Observing Skills: The Science and Art of using Astronomical Telescopes provides the required information. First, it explains how to get the best from entry-level equipment (that upgrade may not even be needed for a year or two!). Second, it explains how to select equipment that is at the ‘next level’, and describes how use more advanced telescopes and accessories.
The book is organized according to observational targets, and although it concentrates mainly on visual observing, it concludes with a section on imaging and the equipment currently available – from regular digital cameras, through webcams, to specialized chilled-chip CCD cameras.
Observing Skills: The Science and Art of using Astronomical Telescopes is the perfect follow-up to Moore and Watson: Astronomy with a Budget Telescope and Tonkin: AstroFAQs . It neatly fills the gap between these introductory books and the more advanced books in Springer’s Practical Astronomy list.
Currently available lightweight mounts and tripods are identified and examined from an economic versus capability perspective to help users determine what camera, telescope, and mount is the best fit for them. A similar analysis is presented for entry-level telescopes and mounts sold as bundled packages by the telescope manufacturers. This book lifts the veil of mystery from the creation of deep space photographs and makes astrophotography affordable and accessible to most amateur astronomers.
“Lessons from the Masters” includes a brilliant body of recognized leaders in astronomical imaging, assembled by Robert Gendler, who delivers the most current, sophisticated and useful information on digital enhancement techniques in astrophotography available today. Each chapter focuses on a particular technique, but the book as a whole covers all types of astronomical image processing, including processing of events such as eclipses, using DSLRs, and deep-sky, planetary, widefield, and high resolution astronomical image processing. Recognized contributors include deep-sky experts such as Jay GaBany, Tony Hallas, and Ken Crawford, high-resolution planetary expert Damian Peach, and the founder of TWAN (The World at Night) Babak A. Tafreshi.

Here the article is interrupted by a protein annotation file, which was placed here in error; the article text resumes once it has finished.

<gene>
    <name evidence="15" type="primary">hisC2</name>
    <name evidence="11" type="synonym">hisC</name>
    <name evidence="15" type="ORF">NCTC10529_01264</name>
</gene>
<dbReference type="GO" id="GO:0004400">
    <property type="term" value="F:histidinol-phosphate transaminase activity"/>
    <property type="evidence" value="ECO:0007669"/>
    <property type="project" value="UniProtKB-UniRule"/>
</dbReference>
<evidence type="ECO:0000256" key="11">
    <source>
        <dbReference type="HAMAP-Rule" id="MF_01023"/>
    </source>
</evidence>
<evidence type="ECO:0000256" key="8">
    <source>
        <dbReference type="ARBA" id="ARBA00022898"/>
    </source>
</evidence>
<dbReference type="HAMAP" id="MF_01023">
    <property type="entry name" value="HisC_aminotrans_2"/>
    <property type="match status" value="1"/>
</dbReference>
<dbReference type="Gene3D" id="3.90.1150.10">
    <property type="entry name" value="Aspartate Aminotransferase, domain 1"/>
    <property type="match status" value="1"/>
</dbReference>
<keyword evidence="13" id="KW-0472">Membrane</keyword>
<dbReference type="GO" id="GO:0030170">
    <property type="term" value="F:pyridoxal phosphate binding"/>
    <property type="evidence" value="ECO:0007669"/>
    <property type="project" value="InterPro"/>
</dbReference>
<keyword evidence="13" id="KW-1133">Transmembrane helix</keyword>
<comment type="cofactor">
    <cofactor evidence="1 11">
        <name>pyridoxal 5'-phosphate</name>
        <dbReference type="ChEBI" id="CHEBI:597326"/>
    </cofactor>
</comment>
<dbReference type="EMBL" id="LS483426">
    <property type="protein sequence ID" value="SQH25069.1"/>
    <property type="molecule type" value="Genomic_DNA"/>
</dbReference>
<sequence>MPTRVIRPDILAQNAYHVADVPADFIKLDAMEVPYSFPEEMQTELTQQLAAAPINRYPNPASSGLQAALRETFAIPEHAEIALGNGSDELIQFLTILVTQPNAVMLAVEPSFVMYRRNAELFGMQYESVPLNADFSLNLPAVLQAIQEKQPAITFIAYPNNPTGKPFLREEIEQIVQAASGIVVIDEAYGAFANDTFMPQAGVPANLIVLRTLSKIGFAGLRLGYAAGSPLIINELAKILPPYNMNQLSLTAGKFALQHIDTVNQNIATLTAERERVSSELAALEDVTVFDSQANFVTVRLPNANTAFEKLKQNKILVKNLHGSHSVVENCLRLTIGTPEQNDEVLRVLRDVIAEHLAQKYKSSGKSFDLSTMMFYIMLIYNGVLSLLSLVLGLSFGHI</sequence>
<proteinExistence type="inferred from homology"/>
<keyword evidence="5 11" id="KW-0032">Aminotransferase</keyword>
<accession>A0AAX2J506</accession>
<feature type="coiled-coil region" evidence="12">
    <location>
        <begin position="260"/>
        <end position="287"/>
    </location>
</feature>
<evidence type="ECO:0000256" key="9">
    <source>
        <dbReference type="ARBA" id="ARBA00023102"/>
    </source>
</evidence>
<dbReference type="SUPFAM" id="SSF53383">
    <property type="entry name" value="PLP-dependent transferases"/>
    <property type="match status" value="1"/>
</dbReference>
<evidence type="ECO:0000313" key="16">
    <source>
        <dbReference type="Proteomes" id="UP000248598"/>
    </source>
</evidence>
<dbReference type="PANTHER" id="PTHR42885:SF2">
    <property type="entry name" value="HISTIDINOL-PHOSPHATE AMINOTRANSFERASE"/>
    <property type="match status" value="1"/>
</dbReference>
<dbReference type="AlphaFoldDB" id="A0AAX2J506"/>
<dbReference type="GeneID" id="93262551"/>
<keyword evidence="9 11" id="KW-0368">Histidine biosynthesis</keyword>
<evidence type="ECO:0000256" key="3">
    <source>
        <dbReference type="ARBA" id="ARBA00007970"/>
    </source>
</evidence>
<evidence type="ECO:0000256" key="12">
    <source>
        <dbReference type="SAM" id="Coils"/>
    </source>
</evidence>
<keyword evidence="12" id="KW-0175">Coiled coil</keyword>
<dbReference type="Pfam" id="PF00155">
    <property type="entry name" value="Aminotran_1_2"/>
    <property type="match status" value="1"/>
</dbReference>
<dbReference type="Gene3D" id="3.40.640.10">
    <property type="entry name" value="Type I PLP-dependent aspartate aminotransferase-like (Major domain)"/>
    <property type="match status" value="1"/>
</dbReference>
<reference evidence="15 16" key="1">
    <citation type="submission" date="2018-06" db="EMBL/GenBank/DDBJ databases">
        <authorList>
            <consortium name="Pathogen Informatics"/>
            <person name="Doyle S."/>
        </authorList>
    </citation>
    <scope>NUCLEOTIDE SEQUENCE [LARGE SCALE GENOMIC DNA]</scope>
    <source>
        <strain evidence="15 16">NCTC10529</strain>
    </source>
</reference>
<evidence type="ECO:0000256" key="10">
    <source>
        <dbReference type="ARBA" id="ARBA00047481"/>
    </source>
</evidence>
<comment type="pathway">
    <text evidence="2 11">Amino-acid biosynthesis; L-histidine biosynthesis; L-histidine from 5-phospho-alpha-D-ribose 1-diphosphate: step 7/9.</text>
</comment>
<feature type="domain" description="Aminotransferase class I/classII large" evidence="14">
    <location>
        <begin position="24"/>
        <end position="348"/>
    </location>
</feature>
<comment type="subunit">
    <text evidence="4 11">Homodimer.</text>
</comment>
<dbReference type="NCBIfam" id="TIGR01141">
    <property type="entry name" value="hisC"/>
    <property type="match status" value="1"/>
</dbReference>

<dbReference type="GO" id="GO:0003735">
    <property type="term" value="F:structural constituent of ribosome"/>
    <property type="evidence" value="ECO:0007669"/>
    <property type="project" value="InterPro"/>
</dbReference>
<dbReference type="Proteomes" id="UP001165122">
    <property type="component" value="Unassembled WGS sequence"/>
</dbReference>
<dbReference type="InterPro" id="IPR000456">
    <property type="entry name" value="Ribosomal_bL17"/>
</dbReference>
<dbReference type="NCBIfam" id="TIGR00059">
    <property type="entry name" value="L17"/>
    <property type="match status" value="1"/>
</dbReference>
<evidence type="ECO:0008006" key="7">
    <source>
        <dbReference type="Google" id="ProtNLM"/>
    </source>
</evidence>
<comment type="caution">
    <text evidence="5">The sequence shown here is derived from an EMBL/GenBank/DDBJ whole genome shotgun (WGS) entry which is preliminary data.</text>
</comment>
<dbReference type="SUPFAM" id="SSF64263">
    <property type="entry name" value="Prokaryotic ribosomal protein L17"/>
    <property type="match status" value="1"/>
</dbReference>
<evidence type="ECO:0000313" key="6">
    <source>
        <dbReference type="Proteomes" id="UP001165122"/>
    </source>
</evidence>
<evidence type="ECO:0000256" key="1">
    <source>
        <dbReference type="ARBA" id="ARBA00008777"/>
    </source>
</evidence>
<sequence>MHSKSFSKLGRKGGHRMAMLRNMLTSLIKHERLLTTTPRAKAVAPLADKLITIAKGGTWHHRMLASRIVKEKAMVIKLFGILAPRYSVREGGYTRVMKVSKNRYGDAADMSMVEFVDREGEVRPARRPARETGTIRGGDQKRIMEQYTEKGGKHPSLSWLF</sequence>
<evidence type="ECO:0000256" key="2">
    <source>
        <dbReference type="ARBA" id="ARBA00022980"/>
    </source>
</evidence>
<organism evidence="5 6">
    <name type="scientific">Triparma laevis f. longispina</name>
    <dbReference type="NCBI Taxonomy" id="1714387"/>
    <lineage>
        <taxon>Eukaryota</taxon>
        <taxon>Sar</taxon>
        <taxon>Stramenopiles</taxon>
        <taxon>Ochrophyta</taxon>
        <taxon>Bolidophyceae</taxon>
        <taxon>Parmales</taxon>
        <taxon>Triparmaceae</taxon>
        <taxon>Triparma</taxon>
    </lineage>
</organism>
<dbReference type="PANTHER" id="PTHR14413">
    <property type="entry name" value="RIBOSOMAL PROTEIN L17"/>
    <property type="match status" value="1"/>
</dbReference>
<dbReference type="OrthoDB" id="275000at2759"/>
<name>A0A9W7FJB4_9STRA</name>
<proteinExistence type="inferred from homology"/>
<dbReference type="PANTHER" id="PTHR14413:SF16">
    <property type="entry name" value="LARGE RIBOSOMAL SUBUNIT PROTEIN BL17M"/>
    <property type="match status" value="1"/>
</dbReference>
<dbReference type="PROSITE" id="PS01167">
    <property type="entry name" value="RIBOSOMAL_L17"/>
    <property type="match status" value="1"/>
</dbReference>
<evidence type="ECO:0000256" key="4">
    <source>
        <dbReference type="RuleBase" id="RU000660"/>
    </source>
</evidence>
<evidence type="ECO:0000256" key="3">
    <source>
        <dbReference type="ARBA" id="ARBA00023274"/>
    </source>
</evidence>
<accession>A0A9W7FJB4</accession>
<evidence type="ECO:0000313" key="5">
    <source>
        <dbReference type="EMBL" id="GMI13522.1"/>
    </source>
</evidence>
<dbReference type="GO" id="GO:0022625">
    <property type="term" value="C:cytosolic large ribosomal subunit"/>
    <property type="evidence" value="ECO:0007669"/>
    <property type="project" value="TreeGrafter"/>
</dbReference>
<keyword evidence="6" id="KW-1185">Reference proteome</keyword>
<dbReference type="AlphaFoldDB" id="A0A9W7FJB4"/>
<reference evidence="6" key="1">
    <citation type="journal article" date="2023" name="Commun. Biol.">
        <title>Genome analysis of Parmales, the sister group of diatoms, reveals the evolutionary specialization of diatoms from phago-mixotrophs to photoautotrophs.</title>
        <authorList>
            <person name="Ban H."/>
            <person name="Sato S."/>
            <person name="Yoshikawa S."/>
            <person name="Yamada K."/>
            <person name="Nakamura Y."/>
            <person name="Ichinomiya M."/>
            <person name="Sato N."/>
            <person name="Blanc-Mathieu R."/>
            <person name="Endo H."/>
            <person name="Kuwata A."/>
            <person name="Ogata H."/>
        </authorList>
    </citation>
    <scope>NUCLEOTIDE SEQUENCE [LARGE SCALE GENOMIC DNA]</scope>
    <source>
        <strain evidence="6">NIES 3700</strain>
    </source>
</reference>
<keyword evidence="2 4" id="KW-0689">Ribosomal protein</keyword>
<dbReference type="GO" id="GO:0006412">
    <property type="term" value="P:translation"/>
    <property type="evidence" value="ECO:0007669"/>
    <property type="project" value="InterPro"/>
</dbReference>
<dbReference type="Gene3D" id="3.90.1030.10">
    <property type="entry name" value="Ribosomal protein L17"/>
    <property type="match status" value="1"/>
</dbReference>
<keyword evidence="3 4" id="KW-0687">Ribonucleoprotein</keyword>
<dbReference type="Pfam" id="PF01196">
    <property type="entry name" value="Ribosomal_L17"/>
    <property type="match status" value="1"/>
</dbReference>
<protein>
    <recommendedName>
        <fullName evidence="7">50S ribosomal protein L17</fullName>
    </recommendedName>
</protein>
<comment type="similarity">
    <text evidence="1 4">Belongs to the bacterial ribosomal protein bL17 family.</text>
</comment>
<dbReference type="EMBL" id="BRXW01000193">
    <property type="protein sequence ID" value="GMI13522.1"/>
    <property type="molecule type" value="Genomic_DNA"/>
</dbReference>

A large number of illustrations (150, 75 in color) present the challenges and accomplishments involved in the processing of astronomical images by enthusiasts.
All it takes is some elbow grease, a creative and open mind and the help of Chung's hard-won knowledge on building and modifying telescopes and cameras. With this book, it is possible for readers to improve their craft, making their equipment more user friendly. The tools are at hand, and the advice on how to do it is here. Readers will discover a comprehensive presentation of astronomical projects that any amateur on any budget can replicate – projects that utilize leading edge technology and techniques sure to invigorate the experts and elevate the less experienced.
As the "maker" community continues to expand, it has wonderful things to offer amateur astronomers with a willingness to get their hands dirty. Tweaking observing and imaging equipment so that it serves a custom purpose can take your observing options to the next level, while being fun to boot.